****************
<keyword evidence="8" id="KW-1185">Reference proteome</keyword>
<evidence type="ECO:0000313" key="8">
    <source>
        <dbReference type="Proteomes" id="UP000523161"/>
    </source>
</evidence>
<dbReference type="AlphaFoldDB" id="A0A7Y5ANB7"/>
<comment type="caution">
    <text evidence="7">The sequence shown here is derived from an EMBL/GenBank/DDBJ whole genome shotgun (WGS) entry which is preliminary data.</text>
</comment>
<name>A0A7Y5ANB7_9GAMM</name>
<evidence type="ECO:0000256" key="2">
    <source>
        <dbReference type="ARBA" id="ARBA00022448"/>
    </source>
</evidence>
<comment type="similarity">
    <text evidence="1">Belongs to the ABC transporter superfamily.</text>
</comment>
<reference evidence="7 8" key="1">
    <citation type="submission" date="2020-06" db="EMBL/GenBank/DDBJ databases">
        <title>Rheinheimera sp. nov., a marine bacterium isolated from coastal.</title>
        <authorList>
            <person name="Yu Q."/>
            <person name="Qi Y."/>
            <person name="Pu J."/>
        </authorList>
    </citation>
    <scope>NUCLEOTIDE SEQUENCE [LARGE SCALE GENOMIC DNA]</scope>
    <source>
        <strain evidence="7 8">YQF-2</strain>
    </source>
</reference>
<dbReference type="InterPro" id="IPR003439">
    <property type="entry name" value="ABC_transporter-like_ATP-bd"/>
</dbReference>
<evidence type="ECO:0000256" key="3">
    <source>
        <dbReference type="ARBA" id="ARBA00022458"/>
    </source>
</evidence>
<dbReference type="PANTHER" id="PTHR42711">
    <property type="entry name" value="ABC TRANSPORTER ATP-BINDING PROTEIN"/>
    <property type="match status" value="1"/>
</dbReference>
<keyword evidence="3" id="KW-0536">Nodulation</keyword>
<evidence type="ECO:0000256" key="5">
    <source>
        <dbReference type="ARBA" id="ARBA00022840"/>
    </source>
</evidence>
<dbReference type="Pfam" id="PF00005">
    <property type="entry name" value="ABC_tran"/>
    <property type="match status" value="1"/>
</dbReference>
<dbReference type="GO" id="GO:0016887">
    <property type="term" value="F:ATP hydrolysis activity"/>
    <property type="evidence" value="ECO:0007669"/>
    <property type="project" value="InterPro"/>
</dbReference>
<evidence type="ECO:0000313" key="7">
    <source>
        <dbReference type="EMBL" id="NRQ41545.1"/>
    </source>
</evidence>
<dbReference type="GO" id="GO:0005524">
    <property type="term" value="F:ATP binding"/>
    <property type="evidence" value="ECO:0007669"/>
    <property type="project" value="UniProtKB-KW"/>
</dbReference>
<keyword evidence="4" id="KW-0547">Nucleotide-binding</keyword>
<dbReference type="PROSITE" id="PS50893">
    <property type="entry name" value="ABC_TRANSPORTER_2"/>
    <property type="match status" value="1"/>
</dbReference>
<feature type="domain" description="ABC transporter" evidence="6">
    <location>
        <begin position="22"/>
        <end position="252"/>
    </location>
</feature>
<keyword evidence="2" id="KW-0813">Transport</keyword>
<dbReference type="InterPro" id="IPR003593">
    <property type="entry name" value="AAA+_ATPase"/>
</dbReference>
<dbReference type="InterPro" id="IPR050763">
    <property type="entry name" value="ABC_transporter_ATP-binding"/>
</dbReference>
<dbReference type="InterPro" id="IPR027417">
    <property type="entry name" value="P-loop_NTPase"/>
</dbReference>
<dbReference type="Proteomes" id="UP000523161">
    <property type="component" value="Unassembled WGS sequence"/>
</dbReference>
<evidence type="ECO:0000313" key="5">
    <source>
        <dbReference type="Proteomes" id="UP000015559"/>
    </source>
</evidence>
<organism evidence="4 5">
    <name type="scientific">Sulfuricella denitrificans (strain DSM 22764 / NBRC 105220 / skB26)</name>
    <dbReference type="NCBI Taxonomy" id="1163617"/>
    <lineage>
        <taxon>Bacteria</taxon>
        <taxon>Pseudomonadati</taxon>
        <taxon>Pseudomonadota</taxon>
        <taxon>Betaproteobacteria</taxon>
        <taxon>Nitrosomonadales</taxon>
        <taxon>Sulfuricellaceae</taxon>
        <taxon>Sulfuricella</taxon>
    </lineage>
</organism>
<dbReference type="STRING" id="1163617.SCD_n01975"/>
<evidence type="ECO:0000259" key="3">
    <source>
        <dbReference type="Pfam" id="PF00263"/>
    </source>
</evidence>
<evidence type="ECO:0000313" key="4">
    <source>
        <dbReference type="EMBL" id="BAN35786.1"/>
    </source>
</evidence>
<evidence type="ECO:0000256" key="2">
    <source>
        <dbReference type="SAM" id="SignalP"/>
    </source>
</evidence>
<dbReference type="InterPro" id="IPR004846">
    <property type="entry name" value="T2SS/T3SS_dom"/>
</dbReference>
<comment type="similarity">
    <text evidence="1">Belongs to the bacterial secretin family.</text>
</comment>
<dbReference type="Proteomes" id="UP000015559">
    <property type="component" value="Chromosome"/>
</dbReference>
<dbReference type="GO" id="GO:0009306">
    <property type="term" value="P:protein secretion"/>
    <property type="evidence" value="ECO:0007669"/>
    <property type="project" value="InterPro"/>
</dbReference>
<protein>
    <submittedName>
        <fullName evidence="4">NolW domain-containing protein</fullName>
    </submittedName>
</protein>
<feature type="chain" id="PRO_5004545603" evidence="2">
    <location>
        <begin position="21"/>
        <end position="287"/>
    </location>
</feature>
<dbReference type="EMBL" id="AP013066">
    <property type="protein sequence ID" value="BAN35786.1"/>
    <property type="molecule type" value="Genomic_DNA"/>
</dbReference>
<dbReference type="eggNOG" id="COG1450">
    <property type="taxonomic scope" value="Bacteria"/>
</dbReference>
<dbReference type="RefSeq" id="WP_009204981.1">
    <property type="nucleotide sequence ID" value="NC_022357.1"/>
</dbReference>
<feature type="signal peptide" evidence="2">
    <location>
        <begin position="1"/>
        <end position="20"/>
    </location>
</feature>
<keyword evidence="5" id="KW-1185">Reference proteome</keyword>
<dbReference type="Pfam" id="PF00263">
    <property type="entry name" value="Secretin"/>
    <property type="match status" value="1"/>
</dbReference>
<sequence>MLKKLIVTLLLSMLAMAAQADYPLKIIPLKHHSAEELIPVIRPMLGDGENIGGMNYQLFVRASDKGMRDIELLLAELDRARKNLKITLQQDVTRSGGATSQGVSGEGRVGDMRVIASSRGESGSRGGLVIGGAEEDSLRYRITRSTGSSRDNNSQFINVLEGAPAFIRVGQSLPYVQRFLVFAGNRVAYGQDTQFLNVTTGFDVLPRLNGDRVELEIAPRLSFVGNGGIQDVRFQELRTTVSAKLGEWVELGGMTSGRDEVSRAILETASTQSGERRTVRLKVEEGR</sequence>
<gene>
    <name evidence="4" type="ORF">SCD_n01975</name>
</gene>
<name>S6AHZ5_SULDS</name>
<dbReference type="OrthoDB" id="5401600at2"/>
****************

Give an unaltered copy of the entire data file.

<keyword evidence="8" id="KW-1185">Reference proteome</keyword>
<evidence type="ECO:0000313" key="8">
    <source>
        <dbReference type="Proteomes" id="UP000523161"/>
    </source>
</evidence>
<dbReference type="AlphaFoldDB" id="A0A7Y5ANB7"/>
<comment type="caution">
    <text evidence="7">The sequence shown here is derived from an EMBL/GenBank/DDBJ whole genome shotgun (WGS) entry which is preliminary data.</text>
</comment>
<name>A0A7Y5ANB7_9GAMM</name>
<evidence type="ECO:0000256" key="2">
    <source>
        <dbReference type="ARBA" id="ARBA00022448"/>
    </source>
</evidence>
<comment type="similarity">
    <text evidence="1">Belongs to the ABC transporter superfamily.</text>
</comment>
<reference evidence="7 8" key="1">
    <citation type="submission" date="2020-06" db="EMBL/GenBank/DDBJ databases">
        <title>Rheinheimera sp. nov., a marine bacterium isolated from coastal.</title>
        <authorList>
            <person name="Yu Q."/>
            <person name="Qi Y."/>
            <person name="Pu J."/>
        </authorList>
    </citation>
    <scope>NUCLEOTIDE SEQUENCE [LARGE SCALE GENOMIC DNA]</scope>
    <source>
        <strain evidence="7 8">YQF-2</strain>
    </source>
</reference>
<dbReference type="InterPro" id="IPR003439">
    <property type="entry name" value="ABC_transporter-like_ATP-bd"/>
</dbReference>
<evidence type="ECO:0000256" key="3">
    <source>
        <dbReference type="ARBA" id="ARBA00022458"/>
    </source>
</evidence>
<dbReference type="PANTHER" id="PTHR42711">
    <property type="entry name" value="ABC TRANSPORTER ATP-BINDING PROTEIN"/>
    <property type="match status" value="1"/>
</dbReference>
<keyword evidence="3" id="KW-0536">Nodulation</keyword>
<evidence type="ECO:0000256" key="5">
    <source>
        <dbReference type="ARBA" id="ARBA00022840"/>
    </source>
</evidence>
<dbReference type="Pfam" id="PF00005">
    <property type="entry name" value="ABC_tran"/>
    <property type="match status" value="1"/>
</dbReference>
<dbReference type="GO" id="GO:0016887">
    <property type="term" value="F:ATP hydrolysis activity"/>
    <property type="evidence" value="ECO:0007669"/>
    <property type="project" value="InterPro"/>
</dbReference>
<evidence type="ECO:0000313" key="7">
    <source>
        <dbReference type="EMBL" id="NRQ41545.1"/>
    </source>
</evidence>
<dbReference type="GO" id="GO:0005524">
    <property type="term" value="F:ATP binding"/>
    <property type="evidence" value="ECO:0007669"/>
    <property type="project" value="UniProtKB-KW"/>
</dbReference>
<keyword evidence="4" id="KW-0547">Nucleotide-binding</keyword>
<dbReference type="PROSITE" id="PS50893">
    <property type="entry name" value="ABC_TRANSPORTER_2"/>
    <property type="match status" value="1"/>
</dbReference>
<feature type="domain" description="ABC transporter" evidence="6">
    <location>
        <begin position="22"/>
        <end position="252"/>
    </location>
</feature>
<keyword evidence="2" id="KW-0813">Transport</keyword>
<dbReference type="InterPro" id="IPR003593">
    <property type="entry name" value="AAA+_ATPase"/>
</dbReference>
<dbReference type="InterPro" id="IPR050763">
    <property type="entry name" value="ABC_transporter_ATP-binding"/>
</dbReference>
<dbReference type="InterPro" id="IPR027417">
    <property type="entry name" value="P-loop_NTPase"/>
</dbReference>
<dbReference type="Proteomes" id="UP000523161">
    <property type="component" value="Unassembled WGS sequence"/>
</dbReference>
<evidence type="ECO:0000313" key="5">
    <source>
        <dbReference type="Proteomes" id="UP000015559"/>
    </source>
</evidence>
<organism evidence="4 5">
    <name type="scientific">Sulfuricella denitrificans (strain DSM 22764 / NBRC 105220 / skB26)</name>
    <dbReference type="NCBI Taxonomy" id="1163617"/>
    <lineage>
        <taxon>Bacteria</taxon>
        <taxon>Pseudomonadati</taxon>
        <taxon>Pseudomonadota</taxon>
        <taxon>Betaproteobacteria</taxon>
        <taxon>Nitrosomonadales</taxon>
        <taxon>Sulfuricellaceae</taxon>
        <taxon>Sulfuricella</taxon>
    </lineage>
</organism>
<dbReference type="STRING" id="1163617.SCD_n01975"/>
<evidence type="ECO:0000259" key="3">
    <source>
        <dbReference type="Pfam" id="PF00263"/>
    </source>
</evidence>
<evidence type="ECO:0000313" key="4">
    <source>
        <dbReference type="EMBL" id="BAN35786.1"/>
    </source>
</evidence>
<evidence type="ECO:0000256" key="2">
    <source>
        <dbReference type="SAM" id="SignalP"/>
    </source>
</evidence>
<dbReference type="InterPro" id="IPR004846">
    <property type="entry name" value="T2SS/T3SS_dom"/>
</dbReference>
<comment type="similarity">
    <text evidence="1">Belongs to the bacterial secretin family.</text>
</comment>
<dbReference type="Proteomes" id="UP000015559">
    <property type="component" value="Chromosome"/>
</dbReference>
<dbReference type="GO" id="GO:0009306">
    <property type="term" value="P:protein secretion"/>
    <property type="evidence" value="ECO:0007669"/>
    <property type="project" value="InterPro"/>
</dbReference>
<protein>
    <submittedName>
        <fullName evidence="4">NolW domain-containing protein</fullName>
    </submittedName>
</protein>
<feature type="chain" id="PRO_5004545603" evidence="2">
    <location>
        <begin position="21"/>
        <end position="287"/>
    </location>
</feature>
<dbReference type="EMBL" id="AP013066">
    <property type="protein sequence ID" value="BAN35786.1"/>
    <property type="molecule type" value="Genomic_DNA"/>
</dbReference>
<dbReference type="eggNOG" id="COG1450">
    <property type="taxonomic scope" value="Bacteria"/>
</dbReference>
<dbReference type="RefSeq" id="WP_009204981.1">
    <property type="nucleotide sequence ID" value="NC_022357.1"/>
</dbReference>
<feature type="signal peptide" evidence="2">
    <location>
        <begin position="1"/>
        <end position="20"/>
    </location>
</feature>
<keyword evidence="5" id="KW-1185">Reference proteome</keyword>
<dbReference type="Pfam" id="PF00263">
    <property type="entry name" value="Secretin"/>
    <property type="match status" value="1"/>
</dbReference>
<sequence>MLKKLIVTLLLSMLAMAAQADYPLKIIPLKHHSAEELIPVIRPMLGDGENIGGMNYQLFVRASDKGMRDIELLLAELDRARKNLKITLQQDVTRSGGATSQGVSGEGRVGDMRVIASSRGESGSRGGLVIGGAEEDSLRYRITRSTGSSRDNNSQFINVLEGAPAFIRVGQSLPYVQRFLVFAGNRVAYGQDTQFLNVTTGFDVLPRLNGDRVELEIAPRLSFVGNGGIQDVRFQELRTTVSAKLGEWVELGGMTSGRDEVSRAILETASTQSGERRTVRLKVEEGR</sequence>
<gene>
    <name evidence="4" type="ORF">SCD_n01975</name>
</gene>
<name>S6AHZ5_SULDS</name>
<dbReference type="OrthoDB" id="5401600at2"/>